As I was walking past the University of London’s Bloomsbury Theatre the other day (on my way through strike-bound London to the pick-up point for the Tech Bus to b.Tween 09 in Liverpool) I noticed a poster advertising a stand-up gig in October by “television’s heartthrob medic” Dr Christian Jessen of Embarrassing Bodies talking to the student-centric audience about health matters. The same day I came across this piece a good few miles from the big smoke, typifying the impact of Embarrassing Bodies and indicating why the NHS should plug into its success:

Dr Christian Jessen of Embarrassing Bodies

Health fayre aims to target the young

Jun 10 2009 by Lynda Nicol, East Kilbride News

THE popular television programme Embarrassing Bodies has proved young folk are just as interested in their own health as older generations.

Being able to look after yourself – and seek prompt medical advice on problems, no matter how bashful you may feel about it – is something people should learn when they are young.

With this in mind, Greenhills and East Kilbride South Youth Club are joining forces with NHS Lanarkshire to stage a health fayre at the club tomorrow (Thursday).

There will be a range of stalls offering health checks and advice on a variety of health issues.

Young people from throughout the area are invited to go along between 7pm and 10pm and they will be able to talk frankly about any health comcerns they may have.

Club leader Councillor Archie Buchanan said: “I am very pleased to be working with NHS Lanarkshire in providing health-related advice to the young people who attend our youth club.”

And he added: “The health fayre will, I am sure, be well received by the young people attending.”

The question is, of course, how can Greenhills and East Kilbride South Youth Club and NHS Lanarkshire make best use of the kind of engagement a heartthrob medic like Dr Christian inspires? (Using the interactive content on the Embarrassing Bodies website – especially the Embarrassing Teenage Bodies part with its Am I Normal? videos – is not a bad place to start.)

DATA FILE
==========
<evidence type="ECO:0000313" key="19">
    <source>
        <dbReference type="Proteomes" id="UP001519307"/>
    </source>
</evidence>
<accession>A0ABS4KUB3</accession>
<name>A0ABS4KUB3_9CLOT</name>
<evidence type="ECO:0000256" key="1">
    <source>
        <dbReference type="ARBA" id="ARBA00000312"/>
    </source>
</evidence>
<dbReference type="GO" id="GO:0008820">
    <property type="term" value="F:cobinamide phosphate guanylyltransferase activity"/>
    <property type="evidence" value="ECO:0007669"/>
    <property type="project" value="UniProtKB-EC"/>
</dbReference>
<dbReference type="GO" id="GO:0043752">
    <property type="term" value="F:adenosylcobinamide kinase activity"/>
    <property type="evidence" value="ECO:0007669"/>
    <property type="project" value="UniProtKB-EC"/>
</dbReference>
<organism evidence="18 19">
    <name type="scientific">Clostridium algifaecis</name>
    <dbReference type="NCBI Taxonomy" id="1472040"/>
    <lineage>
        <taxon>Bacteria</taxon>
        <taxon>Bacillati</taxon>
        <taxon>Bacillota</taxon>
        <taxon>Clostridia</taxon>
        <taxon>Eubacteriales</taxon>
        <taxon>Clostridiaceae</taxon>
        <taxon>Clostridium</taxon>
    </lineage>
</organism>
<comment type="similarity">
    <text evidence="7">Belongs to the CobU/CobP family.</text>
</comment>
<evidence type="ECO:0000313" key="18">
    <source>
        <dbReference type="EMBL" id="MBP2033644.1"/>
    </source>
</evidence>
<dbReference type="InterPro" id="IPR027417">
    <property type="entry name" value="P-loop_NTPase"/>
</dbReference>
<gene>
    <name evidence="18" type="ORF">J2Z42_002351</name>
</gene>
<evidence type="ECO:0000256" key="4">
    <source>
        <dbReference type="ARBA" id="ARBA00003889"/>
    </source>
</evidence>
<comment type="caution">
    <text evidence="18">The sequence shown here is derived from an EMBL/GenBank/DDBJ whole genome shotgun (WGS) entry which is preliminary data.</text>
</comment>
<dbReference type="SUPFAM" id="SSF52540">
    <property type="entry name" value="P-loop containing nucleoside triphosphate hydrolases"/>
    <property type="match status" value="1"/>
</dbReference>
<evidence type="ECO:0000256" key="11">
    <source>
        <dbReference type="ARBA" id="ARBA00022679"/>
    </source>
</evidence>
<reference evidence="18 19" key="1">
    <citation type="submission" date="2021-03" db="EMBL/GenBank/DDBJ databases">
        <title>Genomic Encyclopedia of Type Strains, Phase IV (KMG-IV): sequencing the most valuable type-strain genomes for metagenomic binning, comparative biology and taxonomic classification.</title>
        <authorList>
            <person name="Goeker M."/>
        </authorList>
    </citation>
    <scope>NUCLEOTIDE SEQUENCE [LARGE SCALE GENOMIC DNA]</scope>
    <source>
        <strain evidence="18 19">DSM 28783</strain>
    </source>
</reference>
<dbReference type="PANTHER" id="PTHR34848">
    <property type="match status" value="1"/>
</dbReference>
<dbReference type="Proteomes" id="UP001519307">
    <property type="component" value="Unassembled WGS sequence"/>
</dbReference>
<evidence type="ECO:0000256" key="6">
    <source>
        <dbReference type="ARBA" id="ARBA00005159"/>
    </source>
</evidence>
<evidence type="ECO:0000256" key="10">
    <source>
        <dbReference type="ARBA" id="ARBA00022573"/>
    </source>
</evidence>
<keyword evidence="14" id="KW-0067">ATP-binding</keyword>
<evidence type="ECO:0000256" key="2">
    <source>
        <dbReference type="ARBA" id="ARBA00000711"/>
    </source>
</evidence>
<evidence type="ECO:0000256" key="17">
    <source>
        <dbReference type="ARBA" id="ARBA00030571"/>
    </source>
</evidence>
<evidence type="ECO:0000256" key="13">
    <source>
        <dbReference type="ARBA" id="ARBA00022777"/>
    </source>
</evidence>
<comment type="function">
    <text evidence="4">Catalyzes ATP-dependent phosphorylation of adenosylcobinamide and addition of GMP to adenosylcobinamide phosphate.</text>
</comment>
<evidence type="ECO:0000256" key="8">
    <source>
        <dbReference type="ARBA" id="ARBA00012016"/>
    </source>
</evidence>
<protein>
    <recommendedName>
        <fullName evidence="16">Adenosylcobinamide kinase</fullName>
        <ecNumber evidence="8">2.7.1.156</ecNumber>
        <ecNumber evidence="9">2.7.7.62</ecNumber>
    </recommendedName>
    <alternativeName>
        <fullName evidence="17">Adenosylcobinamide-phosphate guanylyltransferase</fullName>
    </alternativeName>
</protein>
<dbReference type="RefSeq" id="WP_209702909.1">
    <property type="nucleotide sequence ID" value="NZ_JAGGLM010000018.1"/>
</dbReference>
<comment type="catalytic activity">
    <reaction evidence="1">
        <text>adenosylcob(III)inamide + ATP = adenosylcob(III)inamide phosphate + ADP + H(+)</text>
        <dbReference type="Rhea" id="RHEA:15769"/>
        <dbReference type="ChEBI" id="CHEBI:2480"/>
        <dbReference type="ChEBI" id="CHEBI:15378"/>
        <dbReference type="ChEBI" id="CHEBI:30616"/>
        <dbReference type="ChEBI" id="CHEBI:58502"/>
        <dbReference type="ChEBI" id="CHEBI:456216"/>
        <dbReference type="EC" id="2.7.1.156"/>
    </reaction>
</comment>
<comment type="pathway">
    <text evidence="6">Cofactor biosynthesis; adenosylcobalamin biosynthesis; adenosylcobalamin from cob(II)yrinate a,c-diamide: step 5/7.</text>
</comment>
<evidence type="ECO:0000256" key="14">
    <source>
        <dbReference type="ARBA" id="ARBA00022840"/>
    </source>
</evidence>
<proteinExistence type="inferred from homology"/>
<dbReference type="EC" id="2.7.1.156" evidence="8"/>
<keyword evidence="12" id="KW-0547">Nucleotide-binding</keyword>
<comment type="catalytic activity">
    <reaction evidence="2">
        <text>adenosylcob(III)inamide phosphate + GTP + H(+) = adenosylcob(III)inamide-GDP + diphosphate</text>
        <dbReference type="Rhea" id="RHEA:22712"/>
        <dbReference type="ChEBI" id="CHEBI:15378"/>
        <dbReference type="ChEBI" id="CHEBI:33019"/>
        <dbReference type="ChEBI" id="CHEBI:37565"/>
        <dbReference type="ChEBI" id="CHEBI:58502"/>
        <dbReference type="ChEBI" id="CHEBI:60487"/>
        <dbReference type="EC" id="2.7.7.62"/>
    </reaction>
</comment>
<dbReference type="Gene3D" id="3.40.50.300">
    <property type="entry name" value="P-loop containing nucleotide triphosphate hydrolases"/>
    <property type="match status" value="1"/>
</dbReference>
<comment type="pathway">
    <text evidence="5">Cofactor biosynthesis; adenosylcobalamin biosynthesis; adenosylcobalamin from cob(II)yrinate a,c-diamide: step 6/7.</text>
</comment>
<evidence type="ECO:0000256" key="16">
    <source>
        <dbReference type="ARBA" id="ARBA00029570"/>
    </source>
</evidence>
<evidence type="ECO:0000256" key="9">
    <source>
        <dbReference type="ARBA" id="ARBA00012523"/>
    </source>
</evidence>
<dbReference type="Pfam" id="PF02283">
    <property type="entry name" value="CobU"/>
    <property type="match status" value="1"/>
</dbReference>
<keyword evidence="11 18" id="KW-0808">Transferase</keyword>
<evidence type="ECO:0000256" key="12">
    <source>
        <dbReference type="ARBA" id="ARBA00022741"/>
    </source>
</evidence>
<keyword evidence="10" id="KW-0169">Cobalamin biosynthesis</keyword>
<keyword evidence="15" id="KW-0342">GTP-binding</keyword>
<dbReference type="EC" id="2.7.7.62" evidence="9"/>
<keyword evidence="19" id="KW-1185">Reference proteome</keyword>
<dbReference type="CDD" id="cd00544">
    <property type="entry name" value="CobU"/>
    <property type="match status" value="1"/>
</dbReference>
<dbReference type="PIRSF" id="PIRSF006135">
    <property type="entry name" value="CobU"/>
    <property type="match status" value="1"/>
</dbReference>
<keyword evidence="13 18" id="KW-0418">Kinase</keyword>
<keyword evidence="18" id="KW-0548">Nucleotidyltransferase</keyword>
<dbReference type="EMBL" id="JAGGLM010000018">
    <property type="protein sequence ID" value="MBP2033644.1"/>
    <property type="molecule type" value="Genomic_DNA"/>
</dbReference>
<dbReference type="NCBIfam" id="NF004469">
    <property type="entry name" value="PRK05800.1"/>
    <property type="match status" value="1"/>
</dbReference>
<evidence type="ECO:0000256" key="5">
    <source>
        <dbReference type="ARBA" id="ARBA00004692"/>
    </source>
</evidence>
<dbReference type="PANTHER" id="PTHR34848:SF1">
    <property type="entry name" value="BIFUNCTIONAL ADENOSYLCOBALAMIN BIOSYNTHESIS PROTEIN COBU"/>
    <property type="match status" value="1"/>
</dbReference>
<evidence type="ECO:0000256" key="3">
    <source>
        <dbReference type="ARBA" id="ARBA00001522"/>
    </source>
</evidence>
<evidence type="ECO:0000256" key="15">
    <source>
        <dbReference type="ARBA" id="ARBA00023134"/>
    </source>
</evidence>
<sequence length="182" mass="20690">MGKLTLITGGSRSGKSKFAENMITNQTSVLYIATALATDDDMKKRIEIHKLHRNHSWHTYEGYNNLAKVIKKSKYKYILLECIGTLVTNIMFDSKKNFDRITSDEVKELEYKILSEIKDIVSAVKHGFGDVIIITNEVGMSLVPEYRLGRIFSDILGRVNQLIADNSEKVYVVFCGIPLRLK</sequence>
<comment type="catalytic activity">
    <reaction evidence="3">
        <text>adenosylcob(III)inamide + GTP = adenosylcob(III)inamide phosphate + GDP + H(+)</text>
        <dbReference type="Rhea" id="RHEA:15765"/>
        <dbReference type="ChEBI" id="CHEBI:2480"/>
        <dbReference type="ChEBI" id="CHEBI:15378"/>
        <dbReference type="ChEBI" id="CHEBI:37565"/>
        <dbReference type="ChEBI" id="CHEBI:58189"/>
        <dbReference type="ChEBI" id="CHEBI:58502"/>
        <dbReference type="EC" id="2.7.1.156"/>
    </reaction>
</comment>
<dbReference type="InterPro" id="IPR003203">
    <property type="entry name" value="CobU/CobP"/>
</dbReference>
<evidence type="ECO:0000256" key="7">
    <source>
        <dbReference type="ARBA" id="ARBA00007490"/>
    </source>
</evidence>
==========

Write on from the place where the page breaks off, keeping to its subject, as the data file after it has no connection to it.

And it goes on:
Twitter experiment with live TV

Next up from these quarters is a microblogging/Twitter experiment with live TV. From Monday at 10.25pm on Channel 4 you’ll be able to watch surgery – live. Open heart surgery, awake brain surgery (i.e. patient awake as well as surgeon and us the trusty viewers), keyhole surgery, tumour removal – alive&direct thanks to Windfall Films in collaboration with the Wellcome Trust. Wild enough in itself I hear you say but that is not all, oh no, that is not all…

We will not hold up the cup and the milk and the cake and the fish on a rake, but as the Cat in the Hat said, we know some new tricks and your mother will not mind (unless she’s etherised upon a table, as that other cat-lover said). The plan is to tip our hat (red and white striped topper or whatever) to that increasingly common behaviour of Twittering whilst watching TV and encourage people to tweet away during the live operations, sharing their thoughts and asking questions. The big difference here is that this is live TV and you can make an impact with your tweet on the TV editorial. The best questions tweeted will be fed through to the presenter, arch-Twitterer Krishnan Guru-Murthy of Channel 4 News, who will swiftly pose them to the surgeon at work. So a matter of seconds between tweet and the question being uttered on live TV.

There have been some pioneering experiments in this area by the likes of The Bad Movie Club (established by Graham Linehan, writer of Channel 4’s Father Ted and The IT Crowd, spotted recently on stage at the TV BAFTAS) and Channel 4 News but I think this may be some kind of first in the telly realm. Now of course there are echoes of phone-ins and combining TV with forums/chatrooms the best part of a decade ago (by Danny Baker on Channel 4) but what this new generation of social media brings is a networked conversation which is global, searchable, tagable and open.